In recent decades, the standard way of dealing with disagreement has devolved into nothing better than grade school playground tactics.
“It’s my turn to swing on the swing”
“No, you already had a turn”
“No, I didn’t!”
“Yes, you did!”
“No, I DIDN’T!”
“Oh yeah… well…. you’re mom dresses you funny!”
I’m sure you remember those scenes from your childhood. And, if you’re a parent with multiple kids you probably hear them on a daily basis. Someone makes an assertion (“it’s my turn on the swing”), someone makes a counterclaim (“you already had a turn”), this continues back and forth a couple of times. Finally, someone runs out of ways to counter or defeat the other person’s case, so all they are left with is name calling.
For Christians, when we make a statement like “Jesus is the only way to God”, we
Now, it is a far cry from “Islam is false” to “I hate Muslims”. But, that is the modern conclusion. If you think your statement is true, or something someone says or does is false or wrong, you are labeled as intolerant of other ideas. Or you are using “hate speech”
“Hate speech” is a phrase that gets tossed around quite a bit, too, as another way to shut someone down. There is no legal definition for “hate speech”. But, according to the modern definition of tolerance, simply disagreeing with someone – or not celebrating someone’s life choices – means you hate them. That’s why the definition of tolerance matters.
I hope that the bigger issue is starting to appear. Because Christians hold certain things to be true, and others to be false or wrong, Christians are seen as being against liberty. Liberty is one of the great pillars of America. So, if simply disagreeing with someone (even though you are not stopping them from doing anything) is seen an assault on their liberty to be who they want to be, the exchange of ideas and different viewpoints quickly ends. The modern definition of tolerance makes it easy to paint someone as hateful just because they disagree with you. And, if we can color them hateful, we can get them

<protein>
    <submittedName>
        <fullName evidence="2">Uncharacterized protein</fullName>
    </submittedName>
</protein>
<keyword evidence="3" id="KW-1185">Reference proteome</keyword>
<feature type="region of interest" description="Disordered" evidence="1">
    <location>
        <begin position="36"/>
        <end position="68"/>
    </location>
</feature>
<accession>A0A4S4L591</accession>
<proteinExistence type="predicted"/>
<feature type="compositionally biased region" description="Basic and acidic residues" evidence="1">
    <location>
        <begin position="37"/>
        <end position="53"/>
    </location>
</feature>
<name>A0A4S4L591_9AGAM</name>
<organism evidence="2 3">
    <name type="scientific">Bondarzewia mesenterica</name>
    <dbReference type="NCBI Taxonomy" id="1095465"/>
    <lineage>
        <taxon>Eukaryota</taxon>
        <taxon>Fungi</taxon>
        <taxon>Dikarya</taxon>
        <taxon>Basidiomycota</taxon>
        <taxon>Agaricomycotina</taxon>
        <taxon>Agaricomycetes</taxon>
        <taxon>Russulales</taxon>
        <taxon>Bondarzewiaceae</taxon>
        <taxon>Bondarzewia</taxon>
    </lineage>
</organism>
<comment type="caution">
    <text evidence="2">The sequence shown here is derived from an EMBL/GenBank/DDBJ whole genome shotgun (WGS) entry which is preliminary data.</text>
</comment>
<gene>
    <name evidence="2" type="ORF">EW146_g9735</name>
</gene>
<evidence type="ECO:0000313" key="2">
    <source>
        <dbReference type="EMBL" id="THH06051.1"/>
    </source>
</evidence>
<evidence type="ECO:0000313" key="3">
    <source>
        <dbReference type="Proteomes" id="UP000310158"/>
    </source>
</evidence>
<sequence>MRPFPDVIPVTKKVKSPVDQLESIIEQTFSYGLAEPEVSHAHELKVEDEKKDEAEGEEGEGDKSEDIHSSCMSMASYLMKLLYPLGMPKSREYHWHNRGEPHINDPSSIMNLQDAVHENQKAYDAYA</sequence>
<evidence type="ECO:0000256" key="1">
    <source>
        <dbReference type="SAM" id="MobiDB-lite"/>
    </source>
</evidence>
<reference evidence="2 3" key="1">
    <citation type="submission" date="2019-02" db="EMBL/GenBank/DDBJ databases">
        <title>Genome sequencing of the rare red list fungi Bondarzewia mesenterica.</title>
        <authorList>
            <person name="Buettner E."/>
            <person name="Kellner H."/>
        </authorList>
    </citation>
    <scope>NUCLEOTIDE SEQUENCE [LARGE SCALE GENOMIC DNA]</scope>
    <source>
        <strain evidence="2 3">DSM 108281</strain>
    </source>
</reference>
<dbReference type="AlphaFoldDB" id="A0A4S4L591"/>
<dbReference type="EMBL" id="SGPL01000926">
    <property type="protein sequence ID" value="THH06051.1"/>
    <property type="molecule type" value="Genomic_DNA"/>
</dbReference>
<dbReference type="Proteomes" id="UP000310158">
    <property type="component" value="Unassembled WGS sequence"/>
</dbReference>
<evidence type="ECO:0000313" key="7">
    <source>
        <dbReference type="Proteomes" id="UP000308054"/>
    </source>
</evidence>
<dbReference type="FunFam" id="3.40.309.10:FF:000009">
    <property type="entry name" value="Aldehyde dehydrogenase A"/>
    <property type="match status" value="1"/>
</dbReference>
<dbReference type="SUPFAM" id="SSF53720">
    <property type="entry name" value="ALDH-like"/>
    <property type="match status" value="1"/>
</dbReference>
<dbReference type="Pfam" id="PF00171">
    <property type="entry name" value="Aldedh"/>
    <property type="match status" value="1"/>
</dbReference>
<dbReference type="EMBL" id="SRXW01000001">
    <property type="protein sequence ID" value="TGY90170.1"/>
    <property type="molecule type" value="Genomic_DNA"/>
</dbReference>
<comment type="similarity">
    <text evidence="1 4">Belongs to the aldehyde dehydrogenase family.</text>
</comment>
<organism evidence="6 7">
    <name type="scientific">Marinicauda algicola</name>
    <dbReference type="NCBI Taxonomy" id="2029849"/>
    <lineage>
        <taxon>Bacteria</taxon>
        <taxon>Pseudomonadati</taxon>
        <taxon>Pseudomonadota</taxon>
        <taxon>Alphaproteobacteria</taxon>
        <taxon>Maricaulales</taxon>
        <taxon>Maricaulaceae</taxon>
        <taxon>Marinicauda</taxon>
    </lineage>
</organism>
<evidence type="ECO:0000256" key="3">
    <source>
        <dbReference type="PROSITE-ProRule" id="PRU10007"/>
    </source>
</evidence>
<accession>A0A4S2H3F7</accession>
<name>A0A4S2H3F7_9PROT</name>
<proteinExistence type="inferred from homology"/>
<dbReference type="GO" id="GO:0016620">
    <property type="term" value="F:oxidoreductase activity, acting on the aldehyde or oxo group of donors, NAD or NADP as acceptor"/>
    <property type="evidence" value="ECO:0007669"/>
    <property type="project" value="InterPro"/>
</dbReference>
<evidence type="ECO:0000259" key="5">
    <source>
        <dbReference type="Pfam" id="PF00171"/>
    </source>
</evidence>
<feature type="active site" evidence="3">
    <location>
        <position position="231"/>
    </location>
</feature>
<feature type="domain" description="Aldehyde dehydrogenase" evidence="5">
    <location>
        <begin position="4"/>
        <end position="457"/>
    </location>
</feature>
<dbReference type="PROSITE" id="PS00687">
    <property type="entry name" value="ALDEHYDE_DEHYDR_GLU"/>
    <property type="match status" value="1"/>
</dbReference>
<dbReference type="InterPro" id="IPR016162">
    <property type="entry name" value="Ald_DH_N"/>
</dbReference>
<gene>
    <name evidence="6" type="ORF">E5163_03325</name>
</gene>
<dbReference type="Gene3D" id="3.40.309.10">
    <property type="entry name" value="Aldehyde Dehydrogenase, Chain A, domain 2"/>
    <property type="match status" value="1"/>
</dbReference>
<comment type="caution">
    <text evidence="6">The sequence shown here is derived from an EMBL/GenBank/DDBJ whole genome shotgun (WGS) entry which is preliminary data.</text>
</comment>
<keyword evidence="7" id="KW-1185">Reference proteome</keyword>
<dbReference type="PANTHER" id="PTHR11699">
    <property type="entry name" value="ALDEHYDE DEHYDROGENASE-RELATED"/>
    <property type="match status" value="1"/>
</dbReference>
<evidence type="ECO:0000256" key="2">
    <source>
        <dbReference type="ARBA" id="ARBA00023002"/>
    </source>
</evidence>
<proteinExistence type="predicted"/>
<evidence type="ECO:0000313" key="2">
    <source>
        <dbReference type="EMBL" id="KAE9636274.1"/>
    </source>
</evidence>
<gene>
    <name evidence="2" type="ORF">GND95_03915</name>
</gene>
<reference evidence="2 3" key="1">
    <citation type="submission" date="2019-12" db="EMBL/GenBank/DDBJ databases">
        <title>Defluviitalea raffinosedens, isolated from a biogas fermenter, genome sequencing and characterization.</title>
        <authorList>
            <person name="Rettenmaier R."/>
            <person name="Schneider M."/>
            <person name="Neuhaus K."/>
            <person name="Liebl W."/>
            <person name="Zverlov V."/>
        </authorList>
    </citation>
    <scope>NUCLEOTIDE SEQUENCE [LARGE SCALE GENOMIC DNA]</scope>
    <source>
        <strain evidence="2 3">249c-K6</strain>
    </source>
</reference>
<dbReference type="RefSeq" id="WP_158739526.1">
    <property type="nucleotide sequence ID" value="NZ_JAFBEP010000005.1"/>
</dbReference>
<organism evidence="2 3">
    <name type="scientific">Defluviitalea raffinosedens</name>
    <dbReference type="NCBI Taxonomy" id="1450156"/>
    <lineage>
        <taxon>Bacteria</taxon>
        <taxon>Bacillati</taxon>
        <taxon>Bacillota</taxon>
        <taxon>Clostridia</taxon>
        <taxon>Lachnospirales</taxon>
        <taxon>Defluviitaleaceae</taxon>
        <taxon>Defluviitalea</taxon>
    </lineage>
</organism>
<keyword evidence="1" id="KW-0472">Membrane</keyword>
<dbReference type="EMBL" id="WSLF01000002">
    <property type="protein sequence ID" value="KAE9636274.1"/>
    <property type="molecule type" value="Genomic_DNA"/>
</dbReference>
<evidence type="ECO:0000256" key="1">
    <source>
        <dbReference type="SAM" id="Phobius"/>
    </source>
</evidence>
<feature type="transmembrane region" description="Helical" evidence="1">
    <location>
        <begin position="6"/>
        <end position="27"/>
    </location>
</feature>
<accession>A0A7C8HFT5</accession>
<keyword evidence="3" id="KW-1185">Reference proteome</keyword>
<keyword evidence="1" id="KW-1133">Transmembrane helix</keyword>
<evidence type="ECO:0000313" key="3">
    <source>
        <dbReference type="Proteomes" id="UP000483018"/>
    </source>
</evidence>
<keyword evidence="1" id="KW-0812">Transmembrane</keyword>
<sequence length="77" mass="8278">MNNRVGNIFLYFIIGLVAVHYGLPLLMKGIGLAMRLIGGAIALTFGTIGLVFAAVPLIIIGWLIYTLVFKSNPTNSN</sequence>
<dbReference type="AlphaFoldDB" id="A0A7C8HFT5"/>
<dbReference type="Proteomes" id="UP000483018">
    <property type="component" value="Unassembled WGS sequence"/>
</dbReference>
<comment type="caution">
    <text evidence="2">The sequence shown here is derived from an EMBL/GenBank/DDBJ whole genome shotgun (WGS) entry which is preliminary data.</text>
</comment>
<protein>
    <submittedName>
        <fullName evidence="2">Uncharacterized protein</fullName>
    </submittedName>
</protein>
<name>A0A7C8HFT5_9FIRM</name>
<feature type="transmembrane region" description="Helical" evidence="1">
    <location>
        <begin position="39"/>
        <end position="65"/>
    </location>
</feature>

Modern Tolerance Is Intolerance
In an attempt to be virtuous, and be all-accepting, people who hold to the modern definition of tolerance are actually practicing intolerance by getting people’s views they disagree with shut down. The truth is, the virtue of tolerance is only present if you hold to the classical view. Being tolerant of someone who holds the same views as you
How to be tolerant is best expressed by Peter Kreeft, a professor of philosophy at Boston College. He says this:
Be egalitarians regarding persons,
Be elitist towards ideas.
What Dr. Kreeft is saying is that we should hold people as having equal value. This is built into Christianity from the beginning (Genesis 1:27). God made us all in His image. We all hold equal value. Jesus reminds us of this when he says the second most important commandment is to love our neighbors as ourselves (Matthew 22:39, Mark 12:31, Luke 10:27).
The second part of this statement uses a word we have come to be uncomfortable with – “elitist”. But, all he is saying here is that some ideas are better than others. Because they are! Everyone knows this without having to be told. It’s a better idea to have someone drive you home if you have been drinking than to try and make it home on your own. It’s not true that you can jump off a building and fly away if you just believe hard enough. Some ideas are true and others are false. This is just common sense. And it’s OK to think that some ideas are better than others.
In the end, getting tolerance right is extremely important. We need to move back towards the classical definition to ensure that all people are valued equally even if the things they say and do are wrong. When we try to be neutral and accepting of all ideas, we end up